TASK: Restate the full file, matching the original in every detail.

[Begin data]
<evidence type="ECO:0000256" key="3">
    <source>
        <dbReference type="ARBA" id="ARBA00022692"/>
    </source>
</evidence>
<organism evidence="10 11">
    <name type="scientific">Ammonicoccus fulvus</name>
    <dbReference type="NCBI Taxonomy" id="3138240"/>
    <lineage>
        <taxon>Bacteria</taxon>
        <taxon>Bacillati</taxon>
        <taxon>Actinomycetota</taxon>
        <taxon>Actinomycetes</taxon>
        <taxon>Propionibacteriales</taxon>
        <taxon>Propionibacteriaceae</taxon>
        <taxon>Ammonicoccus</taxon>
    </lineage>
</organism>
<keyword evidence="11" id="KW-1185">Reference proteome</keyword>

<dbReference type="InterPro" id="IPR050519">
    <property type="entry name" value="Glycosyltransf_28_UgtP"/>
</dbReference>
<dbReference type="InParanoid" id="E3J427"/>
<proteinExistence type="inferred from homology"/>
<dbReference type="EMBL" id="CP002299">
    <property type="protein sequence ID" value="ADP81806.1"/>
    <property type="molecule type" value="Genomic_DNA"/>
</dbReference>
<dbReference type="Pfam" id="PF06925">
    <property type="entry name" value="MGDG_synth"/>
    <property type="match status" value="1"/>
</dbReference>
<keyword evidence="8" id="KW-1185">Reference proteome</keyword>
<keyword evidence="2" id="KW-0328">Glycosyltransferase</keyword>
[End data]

<evidence type="ECO:0000256" key="3">
    <source>
        <dbReference type="ARBA" id="ARBA00022692"/>
    </source>
</evidence>
<organism evidence="10 11">
    <name type="scientific">Ammonicoccus fulvus</name>
    <dbReference type="NCBI Taxonomy" id="3138240"/>
    <lineage>
        <taxon>Bacteria</taxon>
        <taxon>Bacillati</taxon>
        <taxon>Actinomycetota</taxon>
        <taxon>Actinomycetes</taxon>
        <taxon>Propionibacteriales</taxon>
        <taxon>Propionibacteriaceae</taxon>
        <taxon>Ammonicoccus</taxon>
    </lineage>
</organism>
<keyword evidence="11" id="KW-1185">Reference proteome</keyword>

<dbReference type="InterPro" id="IPR050519">
    <property type="entry name" value="Glycosyltransf_28_UgtP"/>
</dbReference>
<dbReference type="InParanoid" id="E3J427"/>
<proteinExistence type="inferred from homology"/>
<dbReference type="EMBL" id="CP002299">
    <property type="protein sequence ID" value="ADP81806.1"/>
    <property type="molecule type" value="Genomic_DNA"/>
</dbReference>
<dbReference type="Pfam" id="PF06925">
    <property type="entry name" value="MGDG_synth"/>
    <property type="match status" value="1"/>
</dbReference>
<keyword evidence="8" id="KW-1185">Reference proteome</keyword>
<keyword evidence="2" id="KW-0328">Glycosyltransferase</keyword>